"Atmospheric" is the variety of black metal that I tend to enjoy most. "Regular" black metal, while I certainly appreciate its history and evolution, has admittedly never been something I would consider a part of my wheelhouse. Perhaps it's been so instilled in me that black metal, at its core, HAS to be comprised of lo-quality instrumental recordings and shrieking, throaty vocal screams that anything else that ventures too far outside that box would come across as illegitimate. Lo and behold, it took just one listen of Canadian black metal duo Gevurah's full-length debut, Hallelujah!, for me to realize how ridiculous a preconceived notion that really was. By reinforcing black metal tenets with immense amounts of energy and volume, Gevurah has made an indelible entrance into the metal limelight, one that is easily among this year's most memorable so far.
"The Fire Dwelling Within" ushers in the album with a spot-on aural representation of the album's cover art. Layered voices whisper over the sound of a crackling fire in an almost ritualistic nature, priming your psyche for the unrelenting onslaught that is soon to come. Once that first scream bellows through the lingering guitars, Hallelujah! is off to the races. Vocalist X.T. lashes out with a procession of raspy, but not quite screamed, laments that intertwine with the instrumentation's ferocity in a way that is truly too perfect for words. The vocal's cadence bring to mind what Venom would sound like if they were much deeper and more brooding. Meanwhile, the guitar riffs and drum rhythms continue to weave from track to track in an unrelenting, yet well calculated fashion.
From front to back, Hallelujah!'s greatest strength lies in its pacing. Whether it's "Un Feu Indomptable" transitioning from the unwavering drive of the first two tracks into a riff-entrancing dirge, or the album's sole instrumental track, "Lifting the Veils of Da'at", acting as a comparatively calm halfway point, Gevurah's album crafting chops are made staggeringly clear. The album's true payoff, however, comes with the last two tracks, "Dies Irae - Lacrimosa" and "הַלְּלוּיָהּ"; both tracks encompass all the album's best features, and then some. "Dies" is a ten and a half minute amalgam of perpetually grinding guitars and drums all overlayed with a riff that acts as the track's spiritual resolve. It's a track that constantly builds upon itself so much that we can only assume the impossibility of closing with anything more satisfying. "הַלְּלוּיָהּ", proves us horribly wrong, fortunately. It's mind-boggling to think that a single riff, and slight variations thereof, could fuel a 20 minute album closer, but Gevurah but can't resist but astound us one last time. Peaks and valleys of tempo are traversed before a chorus of Gregorian-like chants fade in with about six and a half minutes left. While I would've been content with the album ending on this note, one last outburst of blasting guitars and drumbeats abruptly enters and continues looping back and forth; ending the album at a point where you neck is at the point of snapping from headbanging so goddamned much.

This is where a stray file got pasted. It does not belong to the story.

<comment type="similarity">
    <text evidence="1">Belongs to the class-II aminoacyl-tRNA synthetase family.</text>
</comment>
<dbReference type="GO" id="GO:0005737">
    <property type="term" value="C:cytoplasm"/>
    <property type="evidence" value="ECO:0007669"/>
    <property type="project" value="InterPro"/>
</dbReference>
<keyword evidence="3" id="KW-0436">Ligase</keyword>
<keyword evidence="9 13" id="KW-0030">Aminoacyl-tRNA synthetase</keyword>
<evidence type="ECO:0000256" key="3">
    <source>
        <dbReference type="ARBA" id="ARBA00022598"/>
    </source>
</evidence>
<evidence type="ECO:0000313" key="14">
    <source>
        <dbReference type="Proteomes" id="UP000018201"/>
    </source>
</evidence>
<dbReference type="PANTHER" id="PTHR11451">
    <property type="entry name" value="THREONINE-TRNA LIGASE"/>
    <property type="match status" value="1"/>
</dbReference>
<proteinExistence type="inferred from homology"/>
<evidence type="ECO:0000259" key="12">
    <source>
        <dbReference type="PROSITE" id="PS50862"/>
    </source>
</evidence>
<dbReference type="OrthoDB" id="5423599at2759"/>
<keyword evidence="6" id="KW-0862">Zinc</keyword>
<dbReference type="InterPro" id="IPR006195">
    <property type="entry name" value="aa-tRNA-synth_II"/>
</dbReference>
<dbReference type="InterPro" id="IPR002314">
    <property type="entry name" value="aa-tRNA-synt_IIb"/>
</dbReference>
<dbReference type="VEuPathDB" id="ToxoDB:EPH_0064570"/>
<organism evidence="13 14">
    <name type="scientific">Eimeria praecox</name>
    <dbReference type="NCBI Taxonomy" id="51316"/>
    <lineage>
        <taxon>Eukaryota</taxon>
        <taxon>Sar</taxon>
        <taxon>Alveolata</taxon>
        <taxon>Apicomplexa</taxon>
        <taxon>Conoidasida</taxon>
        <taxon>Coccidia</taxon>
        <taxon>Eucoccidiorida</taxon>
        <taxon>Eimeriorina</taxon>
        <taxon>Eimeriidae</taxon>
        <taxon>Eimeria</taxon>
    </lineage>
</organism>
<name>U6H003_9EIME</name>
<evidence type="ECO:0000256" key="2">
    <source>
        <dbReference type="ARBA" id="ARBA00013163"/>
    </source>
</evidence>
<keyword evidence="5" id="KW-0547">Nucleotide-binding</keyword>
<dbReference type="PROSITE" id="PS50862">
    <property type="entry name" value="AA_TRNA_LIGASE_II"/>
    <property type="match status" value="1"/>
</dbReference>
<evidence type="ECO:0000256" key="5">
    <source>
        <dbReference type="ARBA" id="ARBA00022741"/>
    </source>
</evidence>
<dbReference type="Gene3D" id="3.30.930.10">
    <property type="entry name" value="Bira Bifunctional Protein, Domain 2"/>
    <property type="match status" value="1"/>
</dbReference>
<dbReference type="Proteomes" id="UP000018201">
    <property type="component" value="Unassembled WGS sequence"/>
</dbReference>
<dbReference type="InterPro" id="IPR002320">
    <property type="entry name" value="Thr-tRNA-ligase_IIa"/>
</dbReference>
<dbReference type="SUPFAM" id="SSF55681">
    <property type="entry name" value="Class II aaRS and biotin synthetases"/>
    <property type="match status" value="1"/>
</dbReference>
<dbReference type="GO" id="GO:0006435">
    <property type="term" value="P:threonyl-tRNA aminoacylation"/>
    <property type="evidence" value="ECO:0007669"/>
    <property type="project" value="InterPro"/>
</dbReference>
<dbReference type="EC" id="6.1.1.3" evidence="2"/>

What Gevurah has accomplished with Hallelujah! is nothing short of phenomenal. They've taken the rawness of traditional black metal and have made it more palpable, even anthemic. What's more impressive is that an album such as this, that is solely propped up on a formula that would sound generic on paper, has stood out even more than other releases from other black metal genres that have derived and supposedly "evolved" from this formula. Hallelujah indeed.